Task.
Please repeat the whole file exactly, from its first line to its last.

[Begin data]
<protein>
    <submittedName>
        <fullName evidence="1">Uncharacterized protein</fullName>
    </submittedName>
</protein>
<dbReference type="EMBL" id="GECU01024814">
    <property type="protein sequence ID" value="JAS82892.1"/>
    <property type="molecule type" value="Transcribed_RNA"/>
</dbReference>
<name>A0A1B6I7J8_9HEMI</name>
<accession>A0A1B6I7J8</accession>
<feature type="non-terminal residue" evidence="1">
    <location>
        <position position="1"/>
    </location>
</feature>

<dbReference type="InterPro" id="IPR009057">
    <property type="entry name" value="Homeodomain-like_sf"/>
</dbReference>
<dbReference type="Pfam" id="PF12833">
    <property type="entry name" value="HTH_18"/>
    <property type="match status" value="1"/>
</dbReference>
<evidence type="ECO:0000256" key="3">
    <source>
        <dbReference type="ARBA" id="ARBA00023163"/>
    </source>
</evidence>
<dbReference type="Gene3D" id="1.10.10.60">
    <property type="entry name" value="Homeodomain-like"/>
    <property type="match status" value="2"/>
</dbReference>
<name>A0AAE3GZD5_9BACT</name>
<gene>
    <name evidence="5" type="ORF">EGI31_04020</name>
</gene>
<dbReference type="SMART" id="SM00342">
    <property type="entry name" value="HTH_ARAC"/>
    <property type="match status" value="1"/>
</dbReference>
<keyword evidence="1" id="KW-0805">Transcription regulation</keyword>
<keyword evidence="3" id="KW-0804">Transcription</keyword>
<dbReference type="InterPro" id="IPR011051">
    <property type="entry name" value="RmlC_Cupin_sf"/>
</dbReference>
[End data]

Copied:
<protein>
    <submittedName>
        <fullName evidence="1">Uncharacterized protein</fullName>
    </submittedName>
</protein>
<dbReference type="EMBL" id="GECU01024814">
    <property type="protein sequence ID" value="JAS82892.1"/>
    <property type="molecule type" value="Transcribed_RNA"/>
</dbReference>
<name>A0A1B6I7J8_9HEMI</name>
<accession>A0A1B6I7J8</accession>
<feature type="non-terminal residue" evidence="1">
    <location>
        <position position="1"/>
    </location>
</feature>

<dbReference type="InterPro" id="IPR009057">
    <property type="entry name" value="Homeodomain-like_sf"/>
</dbReference>
<dbReference type="Pfam" id="PF12833">
    <property type="entry name" value="HTH_18"/>
    <property type="match status" value="1"/>
</dbReference>
<evidence type="ECO:0000256" key="3">
    <source>
        <dbReference type="ARBA" id="ARBA00023163"/>
    </source>
</evidence>
<dbReference type="Gene3D" id="1.10.10.60">
    <property type="entry name" value="Homeodomain-like"/>
    <property type="match status" value="2"/>
</dbReference>
<name>A0AAE3GZD5_9BACT</name>
<gene>
    <name evidence="5" type="ORF">EGI31_04020</name>
</gene>
<dbReference type="SMART" id="SM00342">
    <property type="entry name" value="HTH_ARAC"/>
    <property type="match status" value="1"/>
</dbReference>
<keyword evidence="1" id="KW-0805">Transcription regulation</keyword>
<keyword evidence="3" id="KW-0804">Transcription</keyword>
<dbReference type="InterPro" id="IPR011051">
    <property type="entry name" value="RmlC_Cupin_sf"/>
</dbReference>